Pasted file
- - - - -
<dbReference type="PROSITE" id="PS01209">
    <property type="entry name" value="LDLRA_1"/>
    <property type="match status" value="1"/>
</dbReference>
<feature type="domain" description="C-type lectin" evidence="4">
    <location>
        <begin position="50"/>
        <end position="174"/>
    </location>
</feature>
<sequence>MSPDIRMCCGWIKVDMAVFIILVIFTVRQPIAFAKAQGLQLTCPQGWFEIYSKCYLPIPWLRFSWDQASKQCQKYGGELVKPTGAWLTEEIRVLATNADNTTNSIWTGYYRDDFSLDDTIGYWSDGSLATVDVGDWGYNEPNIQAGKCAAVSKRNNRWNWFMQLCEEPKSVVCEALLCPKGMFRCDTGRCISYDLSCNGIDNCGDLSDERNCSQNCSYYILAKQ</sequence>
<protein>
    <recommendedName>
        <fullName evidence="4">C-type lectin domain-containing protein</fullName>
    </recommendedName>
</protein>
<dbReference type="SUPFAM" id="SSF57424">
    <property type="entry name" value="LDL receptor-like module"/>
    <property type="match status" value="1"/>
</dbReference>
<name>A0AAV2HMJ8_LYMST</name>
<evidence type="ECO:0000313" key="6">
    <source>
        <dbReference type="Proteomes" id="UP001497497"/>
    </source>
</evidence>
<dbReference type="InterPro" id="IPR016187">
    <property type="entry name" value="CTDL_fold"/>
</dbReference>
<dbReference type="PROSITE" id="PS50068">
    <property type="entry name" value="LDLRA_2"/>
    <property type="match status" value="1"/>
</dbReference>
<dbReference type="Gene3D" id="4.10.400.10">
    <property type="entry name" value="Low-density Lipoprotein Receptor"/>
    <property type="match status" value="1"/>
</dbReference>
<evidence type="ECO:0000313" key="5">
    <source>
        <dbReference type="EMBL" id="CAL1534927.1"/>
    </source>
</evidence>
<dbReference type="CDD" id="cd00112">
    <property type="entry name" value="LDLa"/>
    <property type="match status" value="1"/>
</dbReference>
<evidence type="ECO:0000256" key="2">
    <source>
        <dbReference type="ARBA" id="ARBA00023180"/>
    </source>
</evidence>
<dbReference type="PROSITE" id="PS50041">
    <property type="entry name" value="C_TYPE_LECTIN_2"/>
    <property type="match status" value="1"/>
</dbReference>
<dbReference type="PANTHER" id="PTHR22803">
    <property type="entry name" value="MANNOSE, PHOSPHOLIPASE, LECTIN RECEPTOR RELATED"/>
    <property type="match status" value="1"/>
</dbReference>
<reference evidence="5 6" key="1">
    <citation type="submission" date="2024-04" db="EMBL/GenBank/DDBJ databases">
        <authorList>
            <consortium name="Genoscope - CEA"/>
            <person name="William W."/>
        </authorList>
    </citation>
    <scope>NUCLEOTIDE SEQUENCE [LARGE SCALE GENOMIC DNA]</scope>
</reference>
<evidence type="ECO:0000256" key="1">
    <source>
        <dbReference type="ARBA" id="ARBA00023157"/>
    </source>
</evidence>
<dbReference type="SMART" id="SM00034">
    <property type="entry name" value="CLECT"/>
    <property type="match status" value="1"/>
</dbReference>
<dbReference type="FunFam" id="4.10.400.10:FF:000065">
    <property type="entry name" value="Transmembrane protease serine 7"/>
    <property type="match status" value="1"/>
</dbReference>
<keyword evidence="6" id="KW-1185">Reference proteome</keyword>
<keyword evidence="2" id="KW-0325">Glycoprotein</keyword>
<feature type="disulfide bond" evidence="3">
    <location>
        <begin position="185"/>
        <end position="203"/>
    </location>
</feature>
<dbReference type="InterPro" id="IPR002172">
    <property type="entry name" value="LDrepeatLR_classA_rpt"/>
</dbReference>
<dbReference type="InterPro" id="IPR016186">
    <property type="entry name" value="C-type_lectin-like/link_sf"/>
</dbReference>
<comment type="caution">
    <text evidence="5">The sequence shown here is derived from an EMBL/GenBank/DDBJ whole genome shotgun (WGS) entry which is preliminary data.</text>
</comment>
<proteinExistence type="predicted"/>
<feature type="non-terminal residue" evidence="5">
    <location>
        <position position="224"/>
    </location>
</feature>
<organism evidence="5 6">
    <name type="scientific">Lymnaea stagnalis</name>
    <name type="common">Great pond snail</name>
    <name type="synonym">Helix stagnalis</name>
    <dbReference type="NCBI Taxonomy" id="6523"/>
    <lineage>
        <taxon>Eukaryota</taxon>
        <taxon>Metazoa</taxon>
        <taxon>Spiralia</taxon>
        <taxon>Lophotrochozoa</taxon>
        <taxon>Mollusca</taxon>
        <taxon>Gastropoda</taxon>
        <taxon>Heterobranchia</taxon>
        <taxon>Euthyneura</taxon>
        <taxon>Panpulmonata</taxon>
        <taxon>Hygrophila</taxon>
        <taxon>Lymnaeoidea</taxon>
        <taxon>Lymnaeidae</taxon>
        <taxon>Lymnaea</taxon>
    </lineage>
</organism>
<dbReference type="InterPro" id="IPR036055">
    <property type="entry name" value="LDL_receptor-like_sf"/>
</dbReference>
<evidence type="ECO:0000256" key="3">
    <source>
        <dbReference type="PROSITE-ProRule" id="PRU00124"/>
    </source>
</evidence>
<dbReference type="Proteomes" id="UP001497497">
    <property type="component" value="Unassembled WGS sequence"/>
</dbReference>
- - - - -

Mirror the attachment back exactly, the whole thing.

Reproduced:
<dbReference type="PROSITE" id="PS01209">
    <property type="entry name" value="LDLRA_1"/>
    <property type="match status" value="1"/>
</dbReference>
<feature type="domain" description="C-type lectin" evidence="4">
    <location>
        <begin position="50"/>
        <end position="174"/>
    </location>
</feature>
<sequence>MSPDIRMCCGWIKVDMAVFIILVIFTVRQPIAFAKAQGLQLTCPQGWFEIYSKCYLPIPWLRFSWDQASKQCQKYGGELVKPTGAWLTEEIRVLATNADNTTNSIWTGYYRDDFSLDDTIGYWSDGSLATVDVGDWGYNEPNIQAGKCAAVSKRNNRWNWFMQLCEEPKSVVCEALLCPKGMFRCDTGRCISYDLSCNGIDNCGDLSDERNCSQNCSYYILAKQ</sequence>
<protein>
    <recommendedName>
        <fullName evidence="4">C-type lectin domain-containing protein</fullName>
    </recommendedName>
</protein>
<dbReference type="SUPFAM" id="SSF57424">
    <property type="entry name" value="LDL receptor-like module"/>
    <property type="match status" value="1"/>
</dbReference>
<name>A0AAV2HMJ8_LYMST</name>
<evidence type="ECO:0000313" key="6">
    <source>
        <dbReference type="Proteomes" id="UP001497497"/>
    </source>
</evidence>
<dbReference type="InterPro" id="IPR016187">
    <property type="entry name" value="CTDL_fold"/>
</dbReference>
<dbReference type="PROSITE" id="PS50068">
    <property type="entry name" value="LDLRA_2"/>
    <property type="match status" value="1"/>
</dbReference>
<dbReference type="Gene3D" id="4.10.400.10">
    <property type="entry name" value="Low-density Lipoprotein Receptor"/>
    <property type="match status" value="1"/>
</dbReference>
<evidence type="ECO:0000313" key="5">
    <source>
        <dbReference type="EMBL" id="CAL1534927.1"/>
    </source>
</evidence>
<dbReference type="CDD" id="cd00112">
    <property type="entry name" value="LDLa"/>
    <property type="match status" value="1"/>
</dbReference>
<evidence type="ECO:0000256" key="2">
    <source>
        <dbReference type="ARBA" id="ARBA00023180"/>
    </source>
</evidence>
<dbReference type="PROSITE" id="PS50041">
    <property type="entry name" value="C_TYPE_LECTIN_2"/>
    <property type="match status" value="1"/>
</dbReference>
<dbReference type="PANTHER" id="PTHR22803">
    <property type="entry name" value="MANNOSE, PHOSPHOLIPASE, LECTIN RECEPTOR RELATED"/>
    <property type="match status" value="1"/>
</dbReference>
<reference evidence="5 6" key="1">
    <citation type="submission" date="2024-04" db="EMBL/GenBank/DDBJ databases">
        <authorList>
            <consortium name="Genoscope - CEA"/>
            <person name="William W."/>
        </authorList>
    </citation>
    <scope>NUCLEOTIDE SEQUENCE [LARGE SCALE GENOMIC DNA]</scope>
</reference>
<evidence type="ECO:0000256" key="1">
    <source>
        <dbReference type="ARBA" id="ARBA00023157"/>
    </source>
</evidence>
<dbReference type="SMART" id="SM00034">
    <property type="entry name" value="CLECT"/>
    <property type="match status" value="1"/>
</dbReference>
<dbReference type="FunFam" id="4.10.400.10:FF:000065">
    <property type="entry name" value="Transmembrane protease serine 7"/>
    <property type="match status" value="1"/>
</dbReference>
<keyword evidence="6" id="KW-1185">Reference proteome</keyword>
<keyword evidence="2" id="KW-0325">Glycoprotein</keyword>
<feature type="disulfide bond" evidence="3">
    <location>
        <begin position="185"/>
        <end position="203"/>
    </location>
</feature>
<dbReference type="InterPro" id="IPR002172">
    <property type="entry name" value="LDrepeatLR_classA_rpt"/>
</dbReference>
<dbReference type="InterPro" id="IPR016186">
    <property type="entry name" value="C-type_lectin-like/link_sf"/>
</dbReference>
<comment type="caution">
    <text evidence="5">The sequence shown here is derived from an EMBL/GenBank/DDBJ whole genome shotgun (WGS) entry which is preliminary data.</text>
</comment>
<proteinExistence type="predicted"/>
<feature type="non-terminal residue" evidence="5">
    <location>
        <position position="224"/>
    </location>
</feature>
<organism evidence="5 6">
    <name type="scientific">Lymnaea stagnalis</name>
    <name type="common">Great pond snail</name>
    <name type="synonym">Helix stagnalis</name>
    <dbReference type="NCBI Taxonomy" id="6523"/>
    <lineage>
        <taxon>Eukaryota</taxon>
        <taxon>Metazoa</taxon>
        <taxon>Spiralia</taxon>
        <taxon>Lophotrochozoa</taxon>
        <taxon>Mollusca</taxon>
        <taxon>Gastropoda</taxon>
        <taxon>Heterobranchia</taxon>
        <taxon>Euthyneura</taxon>
        <taxon>Panpulmonata</taxon>
        <taxon>Hygrophila</taxon>
        <taxon>Lymnaeoidea</taxon>
        <taxon>Lymnaeidae</taxon>
        <taxon>Lymnaea</taxon>
    </lineage>
</organism>
<dbReference type="InterPro" id="IPR036055">
    <property type="entry name" value="LDL_receptor-like_sf"/>
</dbReference>
<evidence type="ECO:0000256" key="3">
    <source>
        <dbReference type="PROSITE-ProRule" id="PRU00124"/>
    </source>
</evidence>
<dbReference type="Proteomes" id="UP001497497">
    <property type="component" value="Unassembled WGS sequence"/>
</dbReference>